Before paying for content, remember that the BYU-Idaho library provides databases including full-text versions of certain articles, images, and other videos and multimedia. The campus also has an annual academic license that should be used when determining use options. Details about how to use the license are available on this page: CCC Annual Copyright License.

Copyright law also provides for use of protected content in the educational environment. The exemptions found in section 110 apply specifically to the needs of educators in performing or displaying (not copying) protected content.  The second subsection 110(2) of this exemption is known as the TEACH Act.  It applies to displaying or performing content in online and hybrid courses and involves some important requirements. Applying the TEACH Act involves posting a copyright notice to students at the front of the course and placing limits on access to the content like disabling right-clicking on pages where the IP appears, thus disabling the ability to make local copies. It also involves providing a copyright policy and training to the campus community. You should document your decision to use content under this exemption and incorporate the "reasonable" protections to limit copying.

The broadest exemption can be found by meeting the criteria to be considered Fair Use. A Fair Use Assessment should be documented for each piece of content assigned Fair Use status. A form incorporating the four factors of fair use presents the argument for each factor as it applies to the content used within a specific course. This Fair Use Assessment provides a record of the process involved in determining fair use for the benefit of any future content manager or in the event of an inquiry.  The Association of Research Libraries  recently published a Code of Best Practices in Fair Use for Academic and Research Libraries that can help in determining fair use.  However, unless one or more of these exemptions apply, you must obtain permission from the copyright owner before using copyrighted works. The few remaining pieces of content in a course that require a license must be researched to determine, as closely as possible, the copyright holder. Rights are then obtained through the Copyright Clearance Center, if available, under our CCC Annual Copyright License, or a letter can be mailed to the copyright holder.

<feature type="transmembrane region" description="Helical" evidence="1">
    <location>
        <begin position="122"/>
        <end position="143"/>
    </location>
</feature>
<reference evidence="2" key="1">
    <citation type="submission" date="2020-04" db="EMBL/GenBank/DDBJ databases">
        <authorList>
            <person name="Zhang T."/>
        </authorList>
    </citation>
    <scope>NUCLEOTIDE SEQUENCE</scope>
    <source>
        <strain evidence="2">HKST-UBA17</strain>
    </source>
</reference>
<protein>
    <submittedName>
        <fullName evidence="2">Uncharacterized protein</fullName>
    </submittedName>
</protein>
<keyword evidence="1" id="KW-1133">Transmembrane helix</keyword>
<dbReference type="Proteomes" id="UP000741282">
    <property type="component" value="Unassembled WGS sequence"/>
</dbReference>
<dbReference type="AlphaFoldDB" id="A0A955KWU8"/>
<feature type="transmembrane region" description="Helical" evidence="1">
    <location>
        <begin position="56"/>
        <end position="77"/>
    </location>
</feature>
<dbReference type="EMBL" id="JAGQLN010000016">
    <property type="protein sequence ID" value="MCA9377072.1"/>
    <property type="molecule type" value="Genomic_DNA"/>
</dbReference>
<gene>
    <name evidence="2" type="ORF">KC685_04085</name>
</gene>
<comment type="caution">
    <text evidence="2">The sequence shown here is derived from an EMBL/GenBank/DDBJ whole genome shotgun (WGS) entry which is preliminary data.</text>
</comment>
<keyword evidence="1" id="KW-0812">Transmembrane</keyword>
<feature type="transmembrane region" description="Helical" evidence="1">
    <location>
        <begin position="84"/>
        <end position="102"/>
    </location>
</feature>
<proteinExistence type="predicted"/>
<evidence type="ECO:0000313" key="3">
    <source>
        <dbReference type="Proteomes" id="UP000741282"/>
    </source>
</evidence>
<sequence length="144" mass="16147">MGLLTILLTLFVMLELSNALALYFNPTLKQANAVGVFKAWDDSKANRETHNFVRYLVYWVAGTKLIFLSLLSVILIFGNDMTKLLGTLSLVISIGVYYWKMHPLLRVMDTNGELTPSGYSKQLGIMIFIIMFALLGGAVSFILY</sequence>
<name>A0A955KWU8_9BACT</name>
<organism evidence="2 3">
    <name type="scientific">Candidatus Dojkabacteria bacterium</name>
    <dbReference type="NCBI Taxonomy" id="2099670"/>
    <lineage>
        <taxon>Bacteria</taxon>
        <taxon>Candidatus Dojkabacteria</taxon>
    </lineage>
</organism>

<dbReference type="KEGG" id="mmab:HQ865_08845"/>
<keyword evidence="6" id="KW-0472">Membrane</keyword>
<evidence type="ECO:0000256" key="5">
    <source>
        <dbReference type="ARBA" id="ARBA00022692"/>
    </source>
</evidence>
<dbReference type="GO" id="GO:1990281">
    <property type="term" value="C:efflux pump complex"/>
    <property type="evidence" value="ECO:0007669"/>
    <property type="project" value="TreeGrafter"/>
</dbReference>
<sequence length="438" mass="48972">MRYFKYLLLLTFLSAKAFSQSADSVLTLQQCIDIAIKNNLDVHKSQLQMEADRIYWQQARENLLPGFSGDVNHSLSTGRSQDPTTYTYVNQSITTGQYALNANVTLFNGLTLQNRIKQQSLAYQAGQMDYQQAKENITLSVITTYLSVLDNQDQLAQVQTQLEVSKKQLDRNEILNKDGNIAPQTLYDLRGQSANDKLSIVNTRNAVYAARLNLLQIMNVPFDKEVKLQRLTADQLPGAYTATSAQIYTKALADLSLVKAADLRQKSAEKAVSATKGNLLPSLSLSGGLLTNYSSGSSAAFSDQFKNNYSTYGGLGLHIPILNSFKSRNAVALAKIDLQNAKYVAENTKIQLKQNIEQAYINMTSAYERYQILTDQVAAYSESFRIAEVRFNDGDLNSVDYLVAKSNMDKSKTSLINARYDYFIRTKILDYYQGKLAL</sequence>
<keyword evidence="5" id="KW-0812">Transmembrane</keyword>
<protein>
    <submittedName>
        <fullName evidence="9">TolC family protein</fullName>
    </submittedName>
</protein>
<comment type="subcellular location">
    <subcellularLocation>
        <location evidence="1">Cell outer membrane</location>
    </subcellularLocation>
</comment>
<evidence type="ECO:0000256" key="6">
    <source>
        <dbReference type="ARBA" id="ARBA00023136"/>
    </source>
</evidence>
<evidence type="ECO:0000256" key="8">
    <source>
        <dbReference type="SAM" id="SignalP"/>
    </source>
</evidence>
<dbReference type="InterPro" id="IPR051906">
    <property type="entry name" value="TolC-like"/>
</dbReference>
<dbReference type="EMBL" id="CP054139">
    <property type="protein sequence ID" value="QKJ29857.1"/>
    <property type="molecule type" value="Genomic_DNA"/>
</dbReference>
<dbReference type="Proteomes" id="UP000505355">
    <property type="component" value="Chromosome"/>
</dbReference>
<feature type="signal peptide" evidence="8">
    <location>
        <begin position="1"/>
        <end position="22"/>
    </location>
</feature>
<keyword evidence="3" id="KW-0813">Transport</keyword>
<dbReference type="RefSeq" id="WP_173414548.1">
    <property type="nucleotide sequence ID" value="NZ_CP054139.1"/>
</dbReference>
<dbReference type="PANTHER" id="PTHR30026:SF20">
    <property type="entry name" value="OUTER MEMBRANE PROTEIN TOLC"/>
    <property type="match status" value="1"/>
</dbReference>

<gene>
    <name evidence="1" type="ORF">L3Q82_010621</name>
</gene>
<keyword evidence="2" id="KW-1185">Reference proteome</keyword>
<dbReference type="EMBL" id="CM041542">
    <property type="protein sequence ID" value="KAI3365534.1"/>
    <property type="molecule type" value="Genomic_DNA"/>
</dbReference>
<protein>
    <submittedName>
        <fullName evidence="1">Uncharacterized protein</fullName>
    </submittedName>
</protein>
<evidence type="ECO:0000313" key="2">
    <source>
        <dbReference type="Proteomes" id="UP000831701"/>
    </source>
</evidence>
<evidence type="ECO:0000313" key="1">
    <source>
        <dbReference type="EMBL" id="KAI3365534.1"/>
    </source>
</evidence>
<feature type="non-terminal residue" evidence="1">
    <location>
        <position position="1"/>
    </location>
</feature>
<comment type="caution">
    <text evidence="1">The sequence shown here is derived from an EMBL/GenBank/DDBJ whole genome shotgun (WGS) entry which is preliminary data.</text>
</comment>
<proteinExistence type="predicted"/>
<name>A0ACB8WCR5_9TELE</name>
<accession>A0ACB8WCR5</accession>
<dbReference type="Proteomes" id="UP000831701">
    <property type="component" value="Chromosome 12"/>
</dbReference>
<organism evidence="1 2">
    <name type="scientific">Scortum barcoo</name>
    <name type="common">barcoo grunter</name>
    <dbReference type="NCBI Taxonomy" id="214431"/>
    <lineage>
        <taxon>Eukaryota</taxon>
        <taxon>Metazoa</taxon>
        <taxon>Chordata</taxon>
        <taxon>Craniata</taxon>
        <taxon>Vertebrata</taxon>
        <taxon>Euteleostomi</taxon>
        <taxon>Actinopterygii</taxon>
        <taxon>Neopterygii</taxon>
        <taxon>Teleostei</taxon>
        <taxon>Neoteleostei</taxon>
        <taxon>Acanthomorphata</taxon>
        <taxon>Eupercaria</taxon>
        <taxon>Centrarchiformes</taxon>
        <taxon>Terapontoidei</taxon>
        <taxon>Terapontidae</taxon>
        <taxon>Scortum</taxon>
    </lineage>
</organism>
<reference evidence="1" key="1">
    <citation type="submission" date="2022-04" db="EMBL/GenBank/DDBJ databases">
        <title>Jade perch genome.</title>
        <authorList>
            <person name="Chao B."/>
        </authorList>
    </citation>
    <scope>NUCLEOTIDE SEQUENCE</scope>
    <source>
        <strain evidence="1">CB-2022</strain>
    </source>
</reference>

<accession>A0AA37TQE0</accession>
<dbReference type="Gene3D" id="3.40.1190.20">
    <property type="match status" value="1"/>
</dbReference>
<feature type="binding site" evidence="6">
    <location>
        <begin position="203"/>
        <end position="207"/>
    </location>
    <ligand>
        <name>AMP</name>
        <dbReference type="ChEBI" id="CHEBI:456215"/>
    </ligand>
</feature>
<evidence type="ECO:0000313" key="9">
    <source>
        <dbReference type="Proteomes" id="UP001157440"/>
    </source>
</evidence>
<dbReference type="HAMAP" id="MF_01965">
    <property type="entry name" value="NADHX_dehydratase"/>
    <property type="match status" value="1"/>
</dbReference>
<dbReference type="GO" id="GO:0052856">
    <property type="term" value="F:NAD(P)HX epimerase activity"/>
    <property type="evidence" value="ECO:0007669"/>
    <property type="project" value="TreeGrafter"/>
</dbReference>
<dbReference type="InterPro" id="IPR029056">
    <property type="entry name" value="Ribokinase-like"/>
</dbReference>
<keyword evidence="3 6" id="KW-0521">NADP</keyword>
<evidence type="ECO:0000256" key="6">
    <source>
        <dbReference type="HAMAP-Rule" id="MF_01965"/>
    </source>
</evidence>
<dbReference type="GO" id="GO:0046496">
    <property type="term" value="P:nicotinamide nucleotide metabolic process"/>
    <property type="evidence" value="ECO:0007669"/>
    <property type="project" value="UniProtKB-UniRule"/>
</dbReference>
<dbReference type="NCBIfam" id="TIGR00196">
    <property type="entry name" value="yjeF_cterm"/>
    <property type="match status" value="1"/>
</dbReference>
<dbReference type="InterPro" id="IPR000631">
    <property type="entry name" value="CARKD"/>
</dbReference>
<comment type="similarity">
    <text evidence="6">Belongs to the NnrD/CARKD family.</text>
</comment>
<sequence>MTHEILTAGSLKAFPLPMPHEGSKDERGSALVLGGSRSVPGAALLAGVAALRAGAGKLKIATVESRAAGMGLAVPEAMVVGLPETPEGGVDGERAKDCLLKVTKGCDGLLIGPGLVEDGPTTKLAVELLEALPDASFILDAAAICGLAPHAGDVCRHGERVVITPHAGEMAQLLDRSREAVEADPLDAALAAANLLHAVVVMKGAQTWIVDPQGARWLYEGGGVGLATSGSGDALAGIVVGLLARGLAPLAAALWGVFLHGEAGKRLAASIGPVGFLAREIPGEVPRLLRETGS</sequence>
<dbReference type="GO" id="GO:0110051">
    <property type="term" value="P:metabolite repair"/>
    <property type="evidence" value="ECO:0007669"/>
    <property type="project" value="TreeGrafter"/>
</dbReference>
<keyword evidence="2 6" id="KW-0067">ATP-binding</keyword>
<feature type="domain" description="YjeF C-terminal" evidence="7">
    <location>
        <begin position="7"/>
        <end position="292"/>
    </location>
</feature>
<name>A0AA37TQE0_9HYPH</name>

For help with the permissions process, fill out a permission request and the Intellectual Property Rights Specialist will assist you to make sure the content in your courses is in compliance with the campus copyright policy and U.S. Copyright Law.

Some of the content on this page is from a FAQ created by copyright scholar Peggy Hoon, Scholarly Communications Librarian for the University of North Carolina at Charlotte and from the Know Your Copy Rights brochure from the Association of Research Libraries.